Current Students and Alumni
First Years (Class of 2019)
Brita Christenson is from Minnesota and graduated from the University of Northwestern—St. Paul in 2016 with her bachelor’s degree in Biochemistry. As an undergraduate, she served as a resident assistant, a teaching assistant for genetics and the World Languages Department, and a volunteer tutor at Gigi’s playhouse, a Down syndrome achievement center. She gained experience in genetic counseling by shadowing lab and cancer genetic counselors and presenting on the genetic counseling profession in a college honors symposium. She also received an REU grant for biochemistry research at Texas A&M and worked on genetics research projects at UNW. Most recently, Brita worked as a wellness coach for patients with diabetes through Savvysherpa, a healthcare research company.
Kristina Cotter is from Massachusetts and received her bachelor’s degree in Biology from Boston College in 2011 and her PhD in Cellular and Molecular Physiology from Tufts University in 2016. As an undergraduate, she volunteered at the Boston College Campus School for students with disabilities and started the Boston College chapter of Project Sunshine, an organization that runs recreational and educational events in pediatric hospitals. During her PhD, Kristina researched mechanisms to reduce breast cancer metastasis and published several papers in the breast cancer space. As a graduate student, Kristina also had the opportunity to participate in the Graduate Student Council and met with several genetic counselors in the Boston area. Most recently, Kristina was a life science consultant in San Francisco.
Natalie Deuitch is from North Carolina and received her bachelor’s degree in Biology and Food Studies from the University of North Carolina at Chapel Hill in 2015. As an undergraduate she worked in basic cancer research, studied traditional medicine in India, and completed an honors thesis on biological and sociocultural implications of celiac disease. After graduation, Natalie worked in autoinflammatory genetics research at the National Institutes of Health in Bethesda, MD, where she gained both lab and clinical experience and shadowed a variety of genetic counselors. Natalie also volunteered with a local Hospice organization, working primarily with pediatric patients.
Laura Hayward is from Stanford, California and is excited to come back home! She graduated with a bachelor’s degree in Human Biology from Claremont McKenna College in May 2016. As an undergraduate, she served as a Residential Assistant, co-captain of the soccer team, and a horrible ballroom dancer. As a junior she interned at UCSF's cancer genetics and prevention program, where she fell in love with the field of genetic counseling. Since then she has completed her senior thesis, identifying functional single nucleotide polymorphisms associated with breast cancer. Laura most recently worked as a Support Engineer at a startup in San Francisco.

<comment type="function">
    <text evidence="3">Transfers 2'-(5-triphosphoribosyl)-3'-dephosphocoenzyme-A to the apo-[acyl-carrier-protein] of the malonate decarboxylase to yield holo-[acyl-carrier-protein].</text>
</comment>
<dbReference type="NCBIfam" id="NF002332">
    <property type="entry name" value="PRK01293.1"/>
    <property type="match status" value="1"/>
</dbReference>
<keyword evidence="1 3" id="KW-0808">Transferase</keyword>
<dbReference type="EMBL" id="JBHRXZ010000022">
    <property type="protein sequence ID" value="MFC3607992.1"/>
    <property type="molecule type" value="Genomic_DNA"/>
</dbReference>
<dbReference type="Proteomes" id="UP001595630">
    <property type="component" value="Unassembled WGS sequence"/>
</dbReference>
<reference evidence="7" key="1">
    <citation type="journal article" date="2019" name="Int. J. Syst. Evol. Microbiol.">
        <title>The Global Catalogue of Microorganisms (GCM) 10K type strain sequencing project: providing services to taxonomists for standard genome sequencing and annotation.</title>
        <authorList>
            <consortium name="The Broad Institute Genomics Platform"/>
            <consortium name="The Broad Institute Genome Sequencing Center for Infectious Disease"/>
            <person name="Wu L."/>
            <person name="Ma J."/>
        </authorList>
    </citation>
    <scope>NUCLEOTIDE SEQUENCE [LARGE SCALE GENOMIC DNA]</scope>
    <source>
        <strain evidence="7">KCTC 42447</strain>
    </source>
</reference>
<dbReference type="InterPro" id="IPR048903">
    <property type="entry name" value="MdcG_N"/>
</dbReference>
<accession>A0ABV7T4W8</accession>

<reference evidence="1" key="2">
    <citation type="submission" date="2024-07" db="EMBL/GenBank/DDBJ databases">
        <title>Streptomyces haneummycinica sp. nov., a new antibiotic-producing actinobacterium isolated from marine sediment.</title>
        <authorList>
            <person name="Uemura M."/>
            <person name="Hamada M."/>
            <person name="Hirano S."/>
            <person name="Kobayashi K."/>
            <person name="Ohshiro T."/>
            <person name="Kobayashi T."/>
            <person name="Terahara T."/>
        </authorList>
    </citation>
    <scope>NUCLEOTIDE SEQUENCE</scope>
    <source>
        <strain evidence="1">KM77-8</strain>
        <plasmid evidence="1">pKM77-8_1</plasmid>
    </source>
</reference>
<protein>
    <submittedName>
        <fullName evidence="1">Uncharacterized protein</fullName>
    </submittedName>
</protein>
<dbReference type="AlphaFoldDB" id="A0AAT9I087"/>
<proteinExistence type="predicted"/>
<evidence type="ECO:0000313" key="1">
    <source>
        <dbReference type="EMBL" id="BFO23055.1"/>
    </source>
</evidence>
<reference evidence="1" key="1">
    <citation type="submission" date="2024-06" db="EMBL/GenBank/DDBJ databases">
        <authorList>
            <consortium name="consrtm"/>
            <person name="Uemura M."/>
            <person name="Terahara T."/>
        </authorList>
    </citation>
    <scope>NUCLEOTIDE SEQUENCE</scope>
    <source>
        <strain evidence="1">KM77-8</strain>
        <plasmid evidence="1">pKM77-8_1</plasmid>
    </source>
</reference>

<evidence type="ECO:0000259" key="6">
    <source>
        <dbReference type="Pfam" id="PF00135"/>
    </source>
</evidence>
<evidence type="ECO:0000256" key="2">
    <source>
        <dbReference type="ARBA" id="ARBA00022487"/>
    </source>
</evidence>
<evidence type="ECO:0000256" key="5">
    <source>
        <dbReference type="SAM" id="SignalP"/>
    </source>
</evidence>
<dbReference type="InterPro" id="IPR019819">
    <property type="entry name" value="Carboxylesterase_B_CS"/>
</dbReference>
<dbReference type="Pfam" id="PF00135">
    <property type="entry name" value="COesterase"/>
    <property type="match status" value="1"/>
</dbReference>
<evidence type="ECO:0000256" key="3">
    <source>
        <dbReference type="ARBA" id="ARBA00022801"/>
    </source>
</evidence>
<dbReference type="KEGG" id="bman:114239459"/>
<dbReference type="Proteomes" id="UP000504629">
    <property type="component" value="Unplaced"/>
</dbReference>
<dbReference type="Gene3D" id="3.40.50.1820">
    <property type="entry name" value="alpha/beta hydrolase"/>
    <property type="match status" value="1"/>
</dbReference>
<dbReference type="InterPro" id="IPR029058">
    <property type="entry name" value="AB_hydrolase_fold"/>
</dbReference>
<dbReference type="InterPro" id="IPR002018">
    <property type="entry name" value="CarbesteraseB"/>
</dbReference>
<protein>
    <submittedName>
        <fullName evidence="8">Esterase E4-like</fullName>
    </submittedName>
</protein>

Josh Keyes is from Colorado and graduated from the University of Colorado, Boulder in 2015 with his bachelor’s degrees in Neuroscience and Molecular, Cellular, and Developmental Biology. He provided resident companionship for the Memory Care assisted living community at Frasier Meadows, worked as a lab assistant for the undergraduate Principles of Genetics and Phage Genomics labs, was a tutor for various courses including genetics and biochemistry, and was a teaching assistant for Intro to MCDB, Principles of Genetics, and Bacteriophage Genomics. Josh gained exposure to genetic counseling by working as an intern for a cancer genetic counselor at Parker Adventist Hospital.
Helen Kim is from southern California and completed her bachelor’s degree in Molecular Biology at Claremont McKenna College in 2012. She is eager and excited to start her training in Genetic Counseling after a career in research, spanning topics of chromatin remodeling enzymes, structurally guided rational HIV-1 vaccine design, and structure-function mechanism of human microRNA-mediated gene silencing machinery. Helen has served as a peer coach in graduate school, a supervised visitation provider for families undergoing separations, and as a student therapist for children diagnosed with Autism Spectrum Disorder. In her recent position at Illumina, she attended the Understand Your Genome symposium and assisted early adopters navigate their clinical WGS results through workshop sessions. Helen is fluent in Korean.
Kim Kinnear is from Wisconsin and graduated from the University of Wisconsin - Madison in 2011 with degrees in Psychology and English. As an undergraduate, she worked as a respite worker and tutor for children with autism. She was also a volunteer as a research assistant in a schizophrenia lab and as a patient visitor at the children’s hospital. Kim also worked as a counselor at a residential treatment center, treating individuals with OCD, anxiety, depression, and eating disorders.
Rachel Mangels is from southern California and graduated with her bachelor’s degree in Biology from Washington University in St. Louis in 2009 and a Ph.D in Molecular Biology from the University of Southern California in 2016. Rachel’s doctorate research focused on sexual selection’s effect on the genetic and phenotypic variation of reproductive traits. As a graduate student, she was a teaching assistant for multiple undergraduate Biology courses for both science and non-science majors. Most recently, Rachel worked with adults with disabilities at ROSIES Foundation and shadowed genetic counselors in the cancer and cardiovascular departments at Cedars-Sinai Medical Center.